Moonlight in The Lightning Field
We arrive at Quemado, an impoverished tumbleweed town in central New Mexico that cuddles up to the Arizona border, in time for lunch at one of the two cafes. A sassy, frontier waitress takes our orders, a toothless old cowboy hangs his head at a corner table. Both straight from central casting. We arrive at a sun-bleached wood building just before two, it’s door ajar, a discrete sign stenciled on the window says we’re at the right place. No one’s inside, but a note tells us to sign the open registration book, they’ll be along soon ‘nuf to pick us up. (Yes, the setting calls for a little twang.) We wander back onto the street. I photograph the beat-up old retail building across the way. Back in Time, it’s called, back when it was once open. Not a car moving along this remote two-lane highway. The town sot wanders by, a happy grin on his face, says something that is hard to catch. He also has no teeth.
A van swings ‘round the corner just up the street and pulls along beside us. The driver, a woman born and bred in the ranch country outside of town, helps us throw our bags in the back. “Okay to leave our cars right here?” No problem, she says, nothing has ever happened to them in the 30 years we’ve been doing this.
The Lightning Field is one of the most famous examples of Land Art, a movement that flourished in the 1970s. American sculptor Walter De Maria, supported by New York’s Dia Foundation, took years to find the right location for his grand plan: 400 polished stainless steel poles — each 2 inches in diameter, about 20 feet tall, with pointed tips at the top — installed in a one mile by one kilometer grid. The poles stand 220 feet apart from each other, and the tips all finish at exactly the same elevation though the land rolls over the broad plain. He saw it as an experience to be walked through during an extended period of time. At sunset and sunrise, he said, they come alive.
An hour later, after negotiating a network of washboard roads, we arrive. It’s about as remote as you can get, and empty, silent but for the breeze, an oversize version of a Zen garden. She shows us the cabin’s three rooms, the living room, the two bathrooms, the dining table and the kitchen, and where she has stored the enchilada casserole for dinner, how to heat it up, and where she has put all the things for breakfast. And she drives away.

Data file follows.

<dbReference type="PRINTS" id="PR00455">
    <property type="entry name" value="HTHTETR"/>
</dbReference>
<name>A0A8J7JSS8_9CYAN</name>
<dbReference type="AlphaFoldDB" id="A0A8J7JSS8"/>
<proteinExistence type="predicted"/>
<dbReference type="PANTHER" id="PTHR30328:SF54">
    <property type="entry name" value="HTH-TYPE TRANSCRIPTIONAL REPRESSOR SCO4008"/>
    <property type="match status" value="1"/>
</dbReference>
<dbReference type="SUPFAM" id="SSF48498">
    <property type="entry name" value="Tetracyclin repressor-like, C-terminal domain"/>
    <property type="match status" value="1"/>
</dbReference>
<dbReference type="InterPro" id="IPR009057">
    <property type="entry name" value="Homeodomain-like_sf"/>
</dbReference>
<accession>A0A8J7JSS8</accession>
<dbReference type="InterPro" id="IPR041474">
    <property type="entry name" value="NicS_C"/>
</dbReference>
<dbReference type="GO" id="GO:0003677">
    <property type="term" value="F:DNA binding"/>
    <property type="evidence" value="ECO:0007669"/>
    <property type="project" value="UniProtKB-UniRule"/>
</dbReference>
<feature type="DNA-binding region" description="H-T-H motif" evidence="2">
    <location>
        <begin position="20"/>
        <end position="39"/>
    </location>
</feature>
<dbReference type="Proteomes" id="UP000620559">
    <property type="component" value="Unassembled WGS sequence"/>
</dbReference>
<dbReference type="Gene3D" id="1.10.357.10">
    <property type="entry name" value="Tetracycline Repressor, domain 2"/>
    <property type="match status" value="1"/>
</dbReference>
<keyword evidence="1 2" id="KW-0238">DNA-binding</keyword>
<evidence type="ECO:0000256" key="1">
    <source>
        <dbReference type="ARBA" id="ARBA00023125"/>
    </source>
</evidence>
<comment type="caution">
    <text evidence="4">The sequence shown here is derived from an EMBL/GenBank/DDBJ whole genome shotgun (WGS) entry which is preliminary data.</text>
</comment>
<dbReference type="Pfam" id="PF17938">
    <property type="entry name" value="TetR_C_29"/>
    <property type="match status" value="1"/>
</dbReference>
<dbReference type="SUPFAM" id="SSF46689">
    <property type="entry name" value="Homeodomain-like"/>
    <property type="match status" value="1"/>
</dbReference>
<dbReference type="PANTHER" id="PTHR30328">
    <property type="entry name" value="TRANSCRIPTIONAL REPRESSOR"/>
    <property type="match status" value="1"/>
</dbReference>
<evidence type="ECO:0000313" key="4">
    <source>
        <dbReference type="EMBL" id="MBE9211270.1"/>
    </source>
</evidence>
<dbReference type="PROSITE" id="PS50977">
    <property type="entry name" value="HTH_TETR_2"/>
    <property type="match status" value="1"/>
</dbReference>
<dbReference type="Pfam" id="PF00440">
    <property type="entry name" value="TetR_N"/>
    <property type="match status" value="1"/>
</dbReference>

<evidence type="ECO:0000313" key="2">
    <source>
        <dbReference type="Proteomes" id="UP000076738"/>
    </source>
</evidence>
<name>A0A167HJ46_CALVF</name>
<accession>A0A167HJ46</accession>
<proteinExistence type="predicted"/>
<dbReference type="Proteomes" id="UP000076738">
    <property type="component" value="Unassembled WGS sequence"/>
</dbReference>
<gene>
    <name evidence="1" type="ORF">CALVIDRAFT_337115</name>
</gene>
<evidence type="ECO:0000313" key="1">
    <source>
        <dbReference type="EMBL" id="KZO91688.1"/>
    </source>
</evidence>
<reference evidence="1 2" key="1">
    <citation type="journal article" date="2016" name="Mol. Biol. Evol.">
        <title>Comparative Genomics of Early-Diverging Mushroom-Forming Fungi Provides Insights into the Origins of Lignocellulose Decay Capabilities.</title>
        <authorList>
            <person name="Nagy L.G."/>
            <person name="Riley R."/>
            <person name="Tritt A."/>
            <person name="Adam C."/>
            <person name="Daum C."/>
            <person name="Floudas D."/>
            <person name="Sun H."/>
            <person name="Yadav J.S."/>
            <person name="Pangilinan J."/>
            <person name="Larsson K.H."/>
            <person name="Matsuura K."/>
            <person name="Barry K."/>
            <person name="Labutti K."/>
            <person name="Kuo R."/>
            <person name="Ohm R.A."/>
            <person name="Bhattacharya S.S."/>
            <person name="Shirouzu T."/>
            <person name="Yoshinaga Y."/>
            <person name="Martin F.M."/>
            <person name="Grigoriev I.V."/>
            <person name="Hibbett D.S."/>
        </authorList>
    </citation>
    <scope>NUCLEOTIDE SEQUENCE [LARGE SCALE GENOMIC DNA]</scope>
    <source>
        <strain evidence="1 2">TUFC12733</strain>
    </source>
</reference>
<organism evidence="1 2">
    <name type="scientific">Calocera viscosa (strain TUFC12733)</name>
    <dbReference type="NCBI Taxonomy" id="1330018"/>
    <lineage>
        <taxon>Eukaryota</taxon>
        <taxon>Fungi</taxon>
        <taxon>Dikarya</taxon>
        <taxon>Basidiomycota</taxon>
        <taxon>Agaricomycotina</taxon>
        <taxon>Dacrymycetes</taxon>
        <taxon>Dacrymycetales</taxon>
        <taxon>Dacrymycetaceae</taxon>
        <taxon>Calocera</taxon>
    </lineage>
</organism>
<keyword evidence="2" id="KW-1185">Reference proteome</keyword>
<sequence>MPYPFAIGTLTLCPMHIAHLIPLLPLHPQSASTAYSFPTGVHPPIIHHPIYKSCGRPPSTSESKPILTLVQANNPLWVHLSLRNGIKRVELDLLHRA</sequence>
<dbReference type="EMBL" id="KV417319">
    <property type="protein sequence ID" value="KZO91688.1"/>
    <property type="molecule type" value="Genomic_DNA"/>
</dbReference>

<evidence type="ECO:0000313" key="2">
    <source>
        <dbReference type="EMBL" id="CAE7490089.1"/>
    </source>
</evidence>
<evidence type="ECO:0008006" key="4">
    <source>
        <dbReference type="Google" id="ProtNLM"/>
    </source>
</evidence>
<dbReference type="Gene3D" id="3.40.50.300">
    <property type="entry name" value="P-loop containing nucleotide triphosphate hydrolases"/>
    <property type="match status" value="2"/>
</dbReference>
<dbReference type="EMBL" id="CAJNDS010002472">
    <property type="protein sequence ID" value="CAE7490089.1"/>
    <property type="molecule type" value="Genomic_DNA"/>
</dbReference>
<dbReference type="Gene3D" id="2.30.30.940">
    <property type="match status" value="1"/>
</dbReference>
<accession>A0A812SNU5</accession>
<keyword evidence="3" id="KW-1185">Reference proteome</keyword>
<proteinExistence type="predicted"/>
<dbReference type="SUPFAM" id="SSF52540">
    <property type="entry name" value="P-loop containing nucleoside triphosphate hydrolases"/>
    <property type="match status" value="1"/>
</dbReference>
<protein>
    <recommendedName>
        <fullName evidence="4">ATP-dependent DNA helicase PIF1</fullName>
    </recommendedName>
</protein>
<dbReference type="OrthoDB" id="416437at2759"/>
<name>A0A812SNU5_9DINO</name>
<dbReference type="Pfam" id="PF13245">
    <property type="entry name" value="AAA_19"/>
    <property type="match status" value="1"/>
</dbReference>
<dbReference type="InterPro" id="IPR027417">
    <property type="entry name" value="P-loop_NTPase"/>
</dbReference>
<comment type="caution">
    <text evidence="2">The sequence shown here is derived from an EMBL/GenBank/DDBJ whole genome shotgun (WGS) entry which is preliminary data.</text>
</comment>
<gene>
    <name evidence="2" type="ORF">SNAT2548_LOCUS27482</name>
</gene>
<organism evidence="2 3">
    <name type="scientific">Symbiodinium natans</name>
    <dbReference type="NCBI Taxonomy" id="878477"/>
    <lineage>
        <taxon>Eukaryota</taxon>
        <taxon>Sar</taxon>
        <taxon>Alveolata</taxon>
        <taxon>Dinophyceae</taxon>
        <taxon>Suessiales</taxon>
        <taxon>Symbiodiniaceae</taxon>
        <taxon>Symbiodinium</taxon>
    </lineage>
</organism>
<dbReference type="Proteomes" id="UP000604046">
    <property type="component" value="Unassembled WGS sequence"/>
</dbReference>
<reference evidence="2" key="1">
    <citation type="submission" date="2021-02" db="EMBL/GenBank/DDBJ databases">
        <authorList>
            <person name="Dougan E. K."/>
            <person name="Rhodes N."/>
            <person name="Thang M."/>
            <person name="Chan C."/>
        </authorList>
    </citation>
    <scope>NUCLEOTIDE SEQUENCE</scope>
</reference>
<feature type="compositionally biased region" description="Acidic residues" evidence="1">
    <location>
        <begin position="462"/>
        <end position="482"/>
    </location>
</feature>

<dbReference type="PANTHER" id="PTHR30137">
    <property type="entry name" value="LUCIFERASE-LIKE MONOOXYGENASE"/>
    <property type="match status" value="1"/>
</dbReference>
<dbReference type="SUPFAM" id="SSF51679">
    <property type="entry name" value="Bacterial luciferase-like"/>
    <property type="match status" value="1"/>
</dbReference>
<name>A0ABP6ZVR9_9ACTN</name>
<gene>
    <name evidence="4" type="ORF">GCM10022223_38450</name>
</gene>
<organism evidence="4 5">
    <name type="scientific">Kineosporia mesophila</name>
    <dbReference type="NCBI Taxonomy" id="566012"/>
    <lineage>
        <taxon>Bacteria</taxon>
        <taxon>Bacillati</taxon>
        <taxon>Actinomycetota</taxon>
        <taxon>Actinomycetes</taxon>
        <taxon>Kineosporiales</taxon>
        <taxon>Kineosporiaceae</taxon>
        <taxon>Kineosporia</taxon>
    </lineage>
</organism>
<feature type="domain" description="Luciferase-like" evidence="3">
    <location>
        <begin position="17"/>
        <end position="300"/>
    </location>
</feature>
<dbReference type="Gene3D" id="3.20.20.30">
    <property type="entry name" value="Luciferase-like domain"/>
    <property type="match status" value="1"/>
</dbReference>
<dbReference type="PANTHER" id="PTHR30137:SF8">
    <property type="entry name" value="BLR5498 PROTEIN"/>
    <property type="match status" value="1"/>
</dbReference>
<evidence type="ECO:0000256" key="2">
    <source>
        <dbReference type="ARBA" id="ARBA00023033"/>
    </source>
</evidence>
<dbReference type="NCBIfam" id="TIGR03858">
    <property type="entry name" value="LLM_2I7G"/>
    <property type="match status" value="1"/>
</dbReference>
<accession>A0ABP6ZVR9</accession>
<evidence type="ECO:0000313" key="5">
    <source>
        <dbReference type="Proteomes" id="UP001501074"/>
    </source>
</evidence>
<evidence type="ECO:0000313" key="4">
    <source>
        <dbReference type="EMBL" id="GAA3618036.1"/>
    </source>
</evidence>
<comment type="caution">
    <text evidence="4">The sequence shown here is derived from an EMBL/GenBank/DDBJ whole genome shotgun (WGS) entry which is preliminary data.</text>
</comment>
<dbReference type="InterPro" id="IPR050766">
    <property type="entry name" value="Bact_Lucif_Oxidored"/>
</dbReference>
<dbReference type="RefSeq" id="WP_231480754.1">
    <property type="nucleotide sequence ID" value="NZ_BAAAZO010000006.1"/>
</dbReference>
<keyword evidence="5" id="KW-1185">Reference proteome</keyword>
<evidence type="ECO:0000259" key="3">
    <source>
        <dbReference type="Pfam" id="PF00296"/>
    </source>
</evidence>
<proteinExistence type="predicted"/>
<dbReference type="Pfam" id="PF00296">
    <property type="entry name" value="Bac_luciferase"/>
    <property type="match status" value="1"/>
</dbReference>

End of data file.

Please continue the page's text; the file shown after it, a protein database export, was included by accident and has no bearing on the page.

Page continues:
Initiation is slow. We sit on a narrow terrace of the old renovated sheepherder’s shack and start to take it in. Silence. Ellipses of quiet conversation, dots between thoughts. It’s like sitting in a French cathedral. We talk, but there’s a sense of the sacred present. Then one slips away, starts walking out among the poles. Then another. Then we are all in the field, walking about, quiet, inward, gauging what it’s all about. Ideas penetrate the brain. I try to see how the grid works. It’s mental at first. Mathematics and geometry, and… how did he do that? Sun lowers, and the scene takes on reds and orange and warm yellows. I listen to the wind as I walk the perimeter, watching the lines of poles shift and change. The solidity becomes fluid. It’s a play of permanence and change. I am inside it.
We open the wine we brought, talk in the living room as night descends, a full moon rising that in a photo looks like the sun. We have dinner, more wine, walk out in the field again, under the moon. I think of old movies shot in night-for-day. We go to bed. I awake in the night, hope that maybe a storm has brewed up and lightning is on the way, that we might be one of the few guests who actually get a storm. It’s rare, I read. I go outside, still just high clouds and that big white moon. I go back to sleep. Then wake again a half hour before sunrise. And the magic begins.
Later, hot coffee, a big breakfast, we are excited about what we saw and talk openly, unguarded. No more whispers. The sacred has become us. We understand it and are a part of it, and now we don’t want to leave.
She arrives at 11, We throw the bags in the back, take a last look around. We are the initiated now. We get it. Back at the tumbleweed highway, our cars are fine. And we drive away.